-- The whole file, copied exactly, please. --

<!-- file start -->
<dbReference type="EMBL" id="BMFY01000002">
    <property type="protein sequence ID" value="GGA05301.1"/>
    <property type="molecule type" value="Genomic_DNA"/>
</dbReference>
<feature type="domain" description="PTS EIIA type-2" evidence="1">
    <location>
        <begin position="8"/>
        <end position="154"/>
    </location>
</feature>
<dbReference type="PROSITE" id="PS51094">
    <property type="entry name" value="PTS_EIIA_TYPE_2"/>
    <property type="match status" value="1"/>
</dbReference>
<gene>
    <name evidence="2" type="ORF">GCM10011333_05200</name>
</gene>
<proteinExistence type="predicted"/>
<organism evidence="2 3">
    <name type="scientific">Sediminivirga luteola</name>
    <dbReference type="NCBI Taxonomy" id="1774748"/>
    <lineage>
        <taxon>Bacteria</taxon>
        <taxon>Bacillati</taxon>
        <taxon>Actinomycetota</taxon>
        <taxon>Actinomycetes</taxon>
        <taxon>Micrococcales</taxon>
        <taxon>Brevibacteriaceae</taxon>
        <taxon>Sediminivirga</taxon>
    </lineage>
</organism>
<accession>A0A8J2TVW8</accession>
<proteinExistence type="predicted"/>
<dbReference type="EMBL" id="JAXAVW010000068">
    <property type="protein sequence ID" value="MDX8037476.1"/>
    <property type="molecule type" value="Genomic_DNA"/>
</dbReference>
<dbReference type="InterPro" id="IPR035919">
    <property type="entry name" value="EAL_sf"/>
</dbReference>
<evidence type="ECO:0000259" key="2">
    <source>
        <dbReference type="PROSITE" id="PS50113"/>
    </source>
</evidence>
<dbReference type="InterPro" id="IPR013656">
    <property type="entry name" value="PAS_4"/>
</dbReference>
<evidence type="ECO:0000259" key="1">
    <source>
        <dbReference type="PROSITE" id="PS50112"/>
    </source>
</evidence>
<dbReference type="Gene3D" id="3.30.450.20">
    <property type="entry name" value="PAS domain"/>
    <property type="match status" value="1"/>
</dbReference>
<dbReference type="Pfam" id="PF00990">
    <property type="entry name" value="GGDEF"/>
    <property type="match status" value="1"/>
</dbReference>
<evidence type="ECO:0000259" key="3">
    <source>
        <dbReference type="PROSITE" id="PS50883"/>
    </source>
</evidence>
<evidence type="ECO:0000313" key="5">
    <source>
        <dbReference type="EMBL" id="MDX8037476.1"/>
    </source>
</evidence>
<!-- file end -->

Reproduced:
<dbReference type="EMBL" id="BMFY01000002">
    <property type="protein sequence ID" value="GGA05301.1"/>
    <property type="molecule type" value="Genomic_DNA"/>
</dbReference>
<feature type="domain" description="PTS EIIA type-2" evidence="1">
    <location>
        <begin position="8"/>
        <end position="154"/>
    </location>
</feature>
<dbReference type="PROSITE" id="PS51094">
    <property type="entry name" value="PTS_EIIA_TYPE_2"/>
    <property type="match status" value="1"/>
</dbReference>
<gene>
    <name evidence="2" type="ORF">GCM10011333_05200</name>
</gene>
<proteinExistence type="predicted"/>
<organism evidence="2 3">
    <name type="scientific">Sediminivirga luteola</name>
    <dbReference type="NCBI Taxonomy" id="1774748"/>
    <lineage>
        <taxon>Bacteria</taxon>
        <taxon>Bacillati</taxon>
        <taxon>Actinomycetota</taxon>
        <taxon>Actinomycetes</taxon>
        <taxon>Micrococcales</taxon>
        <taxon>Brevibacteriaceae</taxon>
        <taxon>Sediminivirga</taxon>
    </lineage>
</organism>
<accession>A0A8J2TVW8</accession>
<proteinExistence type="predicted"/>
<dbReference type="EMBL" id="JAXAVW010000068">
    <property type="protein sequence ID" value="MDX8037476.1"/>
    <property type="molecule type" value="Genomic_DNA"/>
</dbReference>
<dbReference type="InterPro" id="IPR035919">
    <property type="entry name" value="EAL_sf"/>
</dbReference>
<evidence type="ECO:0000259" key="2">
    <source>
        <dbReference type="PROSITE" id="PS50113"/>
    </source>
</evidence>
<dbReference type="InterPro" id="IPR013656">
    <property type="entry name" value="PAS_4"/>
</dbReference>
<evidence type="ECO:0000259" key="1">
    <source>
        <dbReference type="PROSITE" id="PS50112"/>
    </source>
</evidence>
<dbReference type="Gene3D" id="3.30.450.20">
    <property type="entry name" value="PAS domain"/>
    <property type="match status" value="1"/>
</dbReference>
<dbReference type="Pfam" id="PF00990">
    <property type="entry name" value="GGDEF"/>
    <property type="match status" value="1"/>
</dbReference>
<evidence type="ECO:0000259" key="3">
    <source>
        <dbReference type="PROSITE" id="PS50883"/>
    </source>
</evidence>
<evidence type="ECO:0000313" key="5">
    <source>
        <dbReference type="EMBL" id="MDX8037476.1"/>
    </source>
</evidence>